Statement: EPA returns authority to Oregon and 16 other states to limit pollution from cars and trucks

Media Contacts

Decision allows Oregon to retain stronger than federal clean car standards and continue to cut global warming pollution from vehicles

Environment Oregon

PORTLAND — To promote clean air and push faster transportation emission cuts, the Environmental Protection Agency (EPA) announced Wednesday it would restore California’s clean cars waiver under the Clean Air Act. The waiver allows California to enforce its stricter Advanced Clean Cars program, and for other states with air pollution problems to choose to adopt those stronger rules. This action undoes the Trump administration’s attempt to block states from setting stronger tailpipe emissions standards than the federal government. 

Vehicle tailpipes are a major source of health harming air pollution and greenhouse gas emissions. In 2020, 237.6 million Americans – more than 70% of the population – were exposed to more than a month of elevated levels of ozone and/or fine particulate pollution.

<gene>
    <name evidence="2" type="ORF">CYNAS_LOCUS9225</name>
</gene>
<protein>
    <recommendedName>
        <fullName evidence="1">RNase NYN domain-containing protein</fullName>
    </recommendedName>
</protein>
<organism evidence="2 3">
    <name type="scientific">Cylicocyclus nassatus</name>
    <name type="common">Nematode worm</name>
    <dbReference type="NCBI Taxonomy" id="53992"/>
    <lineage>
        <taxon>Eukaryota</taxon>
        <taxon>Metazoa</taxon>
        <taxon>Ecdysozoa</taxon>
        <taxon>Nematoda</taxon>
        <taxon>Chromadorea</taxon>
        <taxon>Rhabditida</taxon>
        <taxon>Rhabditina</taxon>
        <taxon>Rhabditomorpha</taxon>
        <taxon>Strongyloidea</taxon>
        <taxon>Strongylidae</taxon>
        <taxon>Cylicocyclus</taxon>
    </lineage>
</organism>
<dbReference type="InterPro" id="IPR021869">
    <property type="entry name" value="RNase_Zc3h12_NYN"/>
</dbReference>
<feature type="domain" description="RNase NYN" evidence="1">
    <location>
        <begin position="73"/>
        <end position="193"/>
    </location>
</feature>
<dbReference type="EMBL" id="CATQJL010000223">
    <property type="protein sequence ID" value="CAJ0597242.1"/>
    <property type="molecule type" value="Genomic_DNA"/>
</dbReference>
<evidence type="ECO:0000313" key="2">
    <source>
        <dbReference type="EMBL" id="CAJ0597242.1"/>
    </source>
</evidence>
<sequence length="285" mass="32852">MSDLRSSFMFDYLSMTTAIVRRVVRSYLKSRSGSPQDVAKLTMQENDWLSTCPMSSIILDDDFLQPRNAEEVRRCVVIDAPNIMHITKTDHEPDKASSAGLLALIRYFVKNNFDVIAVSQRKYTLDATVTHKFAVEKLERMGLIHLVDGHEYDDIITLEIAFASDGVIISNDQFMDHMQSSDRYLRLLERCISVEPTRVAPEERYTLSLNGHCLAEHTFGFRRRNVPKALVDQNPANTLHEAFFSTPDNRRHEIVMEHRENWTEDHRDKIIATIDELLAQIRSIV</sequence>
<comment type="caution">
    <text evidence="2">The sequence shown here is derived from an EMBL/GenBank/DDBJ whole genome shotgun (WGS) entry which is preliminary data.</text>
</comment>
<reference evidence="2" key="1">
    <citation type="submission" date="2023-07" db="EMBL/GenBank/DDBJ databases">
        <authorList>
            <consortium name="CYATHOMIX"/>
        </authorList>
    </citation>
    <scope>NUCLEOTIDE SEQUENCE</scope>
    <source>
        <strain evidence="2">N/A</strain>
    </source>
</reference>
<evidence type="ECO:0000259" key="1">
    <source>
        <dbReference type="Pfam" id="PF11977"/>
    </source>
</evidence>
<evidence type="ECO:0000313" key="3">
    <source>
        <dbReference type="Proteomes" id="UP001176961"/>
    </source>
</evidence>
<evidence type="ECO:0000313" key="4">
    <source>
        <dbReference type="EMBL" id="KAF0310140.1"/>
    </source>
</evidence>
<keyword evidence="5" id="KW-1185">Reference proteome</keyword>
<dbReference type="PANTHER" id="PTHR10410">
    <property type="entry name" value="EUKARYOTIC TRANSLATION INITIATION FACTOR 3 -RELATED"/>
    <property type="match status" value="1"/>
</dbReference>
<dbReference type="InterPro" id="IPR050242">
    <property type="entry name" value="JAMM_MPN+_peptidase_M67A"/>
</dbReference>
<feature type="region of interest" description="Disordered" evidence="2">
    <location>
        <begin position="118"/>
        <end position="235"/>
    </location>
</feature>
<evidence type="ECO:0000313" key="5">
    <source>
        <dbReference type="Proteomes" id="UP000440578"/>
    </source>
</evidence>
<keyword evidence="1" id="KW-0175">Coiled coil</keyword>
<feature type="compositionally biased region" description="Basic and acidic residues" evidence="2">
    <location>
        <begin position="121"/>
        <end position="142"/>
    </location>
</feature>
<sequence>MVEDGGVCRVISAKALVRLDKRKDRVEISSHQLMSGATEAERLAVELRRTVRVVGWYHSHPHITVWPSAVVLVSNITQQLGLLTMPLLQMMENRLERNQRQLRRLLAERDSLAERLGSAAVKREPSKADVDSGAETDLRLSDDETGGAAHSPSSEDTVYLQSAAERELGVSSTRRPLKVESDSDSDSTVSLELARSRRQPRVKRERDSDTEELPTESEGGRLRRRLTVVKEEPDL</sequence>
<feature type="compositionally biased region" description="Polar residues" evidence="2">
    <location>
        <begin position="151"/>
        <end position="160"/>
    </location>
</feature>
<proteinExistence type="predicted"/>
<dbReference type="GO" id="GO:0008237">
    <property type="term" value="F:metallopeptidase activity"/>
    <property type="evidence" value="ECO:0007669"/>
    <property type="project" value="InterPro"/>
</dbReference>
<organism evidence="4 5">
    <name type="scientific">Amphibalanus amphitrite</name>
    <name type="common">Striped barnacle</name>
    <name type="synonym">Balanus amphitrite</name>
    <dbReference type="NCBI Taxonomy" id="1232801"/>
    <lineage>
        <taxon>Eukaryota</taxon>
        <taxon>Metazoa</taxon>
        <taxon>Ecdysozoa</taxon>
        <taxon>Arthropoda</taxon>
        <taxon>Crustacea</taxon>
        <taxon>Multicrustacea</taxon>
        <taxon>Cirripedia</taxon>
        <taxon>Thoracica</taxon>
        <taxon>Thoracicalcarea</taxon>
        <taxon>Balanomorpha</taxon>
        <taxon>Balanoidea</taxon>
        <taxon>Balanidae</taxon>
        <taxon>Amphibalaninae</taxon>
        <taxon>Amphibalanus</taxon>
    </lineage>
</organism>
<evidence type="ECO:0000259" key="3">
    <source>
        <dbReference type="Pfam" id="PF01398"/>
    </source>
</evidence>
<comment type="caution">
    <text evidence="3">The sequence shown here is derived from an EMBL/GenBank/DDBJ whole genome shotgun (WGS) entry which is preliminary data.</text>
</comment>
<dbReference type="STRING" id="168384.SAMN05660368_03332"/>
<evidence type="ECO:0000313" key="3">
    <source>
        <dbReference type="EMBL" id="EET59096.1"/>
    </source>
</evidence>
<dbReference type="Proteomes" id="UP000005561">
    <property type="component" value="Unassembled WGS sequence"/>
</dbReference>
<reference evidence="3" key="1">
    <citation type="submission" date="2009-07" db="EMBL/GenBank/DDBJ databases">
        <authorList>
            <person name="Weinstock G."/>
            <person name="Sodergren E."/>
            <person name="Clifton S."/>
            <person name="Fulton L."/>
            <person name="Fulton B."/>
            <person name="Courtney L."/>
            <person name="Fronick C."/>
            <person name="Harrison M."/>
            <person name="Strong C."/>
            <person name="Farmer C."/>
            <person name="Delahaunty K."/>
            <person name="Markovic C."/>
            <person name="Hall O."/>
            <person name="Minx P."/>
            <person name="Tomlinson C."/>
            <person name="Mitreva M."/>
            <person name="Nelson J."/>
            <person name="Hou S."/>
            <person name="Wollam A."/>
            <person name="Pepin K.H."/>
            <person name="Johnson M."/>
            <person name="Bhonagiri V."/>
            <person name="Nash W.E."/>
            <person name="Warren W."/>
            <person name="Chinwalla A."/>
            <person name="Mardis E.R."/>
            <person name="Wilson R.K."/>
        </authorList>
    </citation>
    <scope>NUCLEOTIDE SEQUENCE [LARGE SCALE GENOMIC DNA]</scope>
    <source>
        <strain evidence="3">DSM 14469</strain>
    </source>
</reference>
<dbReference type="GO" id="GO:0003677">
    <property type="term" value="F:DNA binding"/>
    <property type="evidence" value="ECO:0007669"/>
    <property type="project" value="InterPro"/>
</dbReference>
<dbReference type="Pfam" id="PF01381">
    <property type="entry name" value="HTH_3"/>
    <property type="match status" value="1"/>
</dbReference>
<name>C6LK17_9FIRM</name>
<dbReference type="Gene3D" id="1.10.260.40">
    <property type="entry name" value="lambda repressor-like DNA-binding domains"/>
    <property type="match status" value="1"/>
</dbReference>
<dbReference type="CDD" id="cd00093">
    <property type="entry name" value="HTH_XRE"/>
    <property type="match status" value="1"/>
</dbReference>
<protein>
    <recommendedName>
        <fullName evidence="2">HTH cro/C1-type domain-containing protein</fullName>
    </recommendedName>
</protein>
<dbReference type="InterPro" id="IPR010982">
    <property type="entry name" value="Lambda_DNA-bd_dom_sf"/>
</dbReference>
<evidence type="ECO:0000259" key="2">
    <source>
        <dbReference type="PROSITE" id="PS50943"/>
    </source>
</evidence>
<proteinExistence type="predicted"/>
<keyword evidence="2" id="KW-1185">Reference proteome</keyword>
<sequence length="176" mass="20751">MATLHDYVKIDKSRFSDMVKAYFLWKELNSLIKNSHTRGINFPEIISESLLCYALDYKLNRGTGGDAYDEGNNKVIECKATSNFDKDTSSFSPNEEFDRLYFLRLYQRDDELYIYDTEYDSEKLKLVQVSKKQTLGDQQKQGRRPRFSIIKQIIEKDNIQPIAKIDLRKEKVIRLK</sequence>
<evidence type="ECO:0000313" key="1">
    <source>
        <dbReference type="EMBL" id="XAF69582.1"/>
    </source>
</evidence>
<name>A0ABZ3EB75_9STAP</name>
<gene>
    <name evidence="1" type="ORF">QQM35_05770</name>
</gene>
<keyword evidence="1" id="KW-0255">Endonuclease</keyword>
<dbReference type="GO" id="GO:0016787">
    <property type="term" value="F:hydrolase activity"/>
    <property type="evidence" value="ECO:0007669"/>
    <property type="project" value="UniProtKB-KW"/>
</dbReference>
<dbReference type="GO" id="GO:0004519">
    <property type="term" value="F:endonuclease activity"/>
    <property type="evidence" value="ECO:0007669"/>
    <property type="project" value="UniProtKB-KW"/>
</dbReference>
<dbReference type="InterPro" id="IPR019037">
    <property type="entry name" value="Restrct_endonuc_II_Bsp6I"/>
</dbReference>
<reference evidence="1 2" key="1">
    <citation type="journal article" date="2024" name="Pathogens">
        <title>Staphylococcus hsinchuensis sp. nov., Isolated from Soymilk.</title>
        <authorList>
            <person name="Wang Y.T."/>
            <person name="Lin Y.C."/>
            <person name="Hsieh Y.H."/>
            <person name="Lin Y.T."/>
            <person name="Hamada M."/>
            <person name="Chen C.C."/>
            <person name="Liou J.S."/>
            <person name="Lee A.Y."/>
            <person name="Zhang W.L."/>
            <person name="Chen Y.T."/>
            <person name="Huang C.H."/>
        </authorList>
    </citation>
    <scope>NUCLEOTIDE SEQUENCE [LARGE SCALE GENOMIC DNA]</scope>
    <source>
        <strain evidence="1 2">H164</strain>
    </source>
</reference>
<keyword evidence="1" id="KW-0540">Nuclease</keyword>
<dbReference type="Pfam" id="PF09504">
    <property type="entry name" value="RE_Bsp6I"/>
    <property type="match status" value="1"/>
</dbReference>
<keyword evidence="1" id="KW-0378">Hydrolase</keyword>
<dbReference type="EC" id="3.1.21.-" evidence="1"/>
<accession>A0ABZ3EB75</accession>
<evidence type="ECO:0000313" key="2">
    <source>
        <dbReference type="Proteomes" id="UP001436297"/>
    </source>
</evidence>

Environment Oregon had called on the Biden administration to strengthen federal fuel economy and vehicle emission standards – and restore state authority to determine their own position on this issue – in its “First Things to Fix” report, which outlined 20 environmental protections the president should enact at the start of his term. Oregon is one of 17 states that have adopted the Advanced Clean Cars program. 

Experts from Environment Oregon and OSPIRG issued the following statement:

“States have always been the incubators for climate policy, leading the way to better address the climate crisis,” said Environment Oregon State Director Celeste Meiffren-Swango. “The Trump administration blocked the states from taking action, which was a reckless decision that threatened public health. Thank you EPA Administrator Michael Regan for reaffirming that states can and should lead the way for clean air and cleaner cars.”

“Transportation pollution is the nation’s largest source of global warming emissions, and it puts the health of all Americans at risk,” said OSPIRG State Director Charlie Fisher. “Letting states set vehicle emission standards that support their clean air and climate goals is not only the right thing to do, but it will also help bolster the market for cleaner cars, benefiting all Americans.”